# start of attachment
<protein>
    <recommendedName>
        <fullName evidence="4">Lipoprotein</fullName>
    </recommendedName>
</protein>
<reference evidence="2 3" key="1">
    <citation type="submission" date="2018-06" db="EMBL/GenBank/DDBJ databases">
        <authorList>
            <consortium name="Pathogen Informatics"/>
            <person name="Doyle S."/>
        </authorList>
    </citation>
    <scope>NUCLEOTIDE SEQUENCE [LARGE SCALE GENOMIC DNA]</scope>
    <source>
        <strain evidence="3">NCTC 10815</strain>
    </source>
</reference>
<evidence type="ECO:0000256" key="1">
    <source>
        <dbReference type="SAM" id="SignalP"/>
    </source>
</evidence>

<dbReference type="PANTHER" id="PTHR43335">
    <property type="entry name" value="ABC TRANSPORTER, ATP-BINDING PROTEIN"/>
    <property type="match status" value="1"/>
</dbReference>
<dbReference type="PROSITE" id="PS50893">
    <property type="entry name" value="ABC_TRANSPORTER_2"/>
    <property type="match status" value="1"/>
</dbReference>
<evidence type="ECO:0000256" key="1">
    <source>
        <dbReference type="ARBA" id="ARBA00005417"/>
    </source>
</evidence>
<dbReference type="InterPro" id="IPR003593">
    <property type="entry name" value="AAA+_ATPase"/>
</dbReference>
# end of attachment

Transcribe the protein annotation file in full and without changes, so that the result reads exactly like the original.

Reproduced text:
<protein>
    <recommendedName>
        <fullName evidence="4">Lipoprotein</fullName>
    </recommendedName>
</protein>
<reference evidence="2 3" key="1">
    <citation type="submission" date="2018-06" db="EMBL/GenBank/DDBJ databases">
        <authorList>
            <consortium name="Pathogen Informatics"/>
            <person name="Doyle S."/>
        </authorList>
    </citation>
    <scope>NUCLEOTIDE SEQUENCE [LARGE SCALE GENOMIC DNA]</scope>
    <source>
        <strain evidence="3">NCTC 10815</strain>
    </source>
</reference>
<evidence type="ECO:0000256" key="1">
    <source>
        <dbReference type="SAM" id="SignalP"/>
    </source>
</evidence>

<dbReference type="PANTHER" id="PTHR43335">
    <property type="entry name" value="ABC TRANSPORTER, ATP-BINDING PROTEIN"/>
    <property type="match status" value="1"/>
</dbReference>
<dbReference type="PROSITE" id="PS50893">
    <property type="entry name" value="ABC_TRANSPORTER_2"/>
    <property type="match status" value="1"/>
</dbReference>
<evidence type="ECO:0000256" key="1">
    <source>
        <dbReference type="ARBA" id="ARBA00005417"/>
    </source>
</evidence>
<dbReference type="InterPro" id="IPR003593">
    <property type="entry name" value="AAA+_ATPase"/>
</dbReference>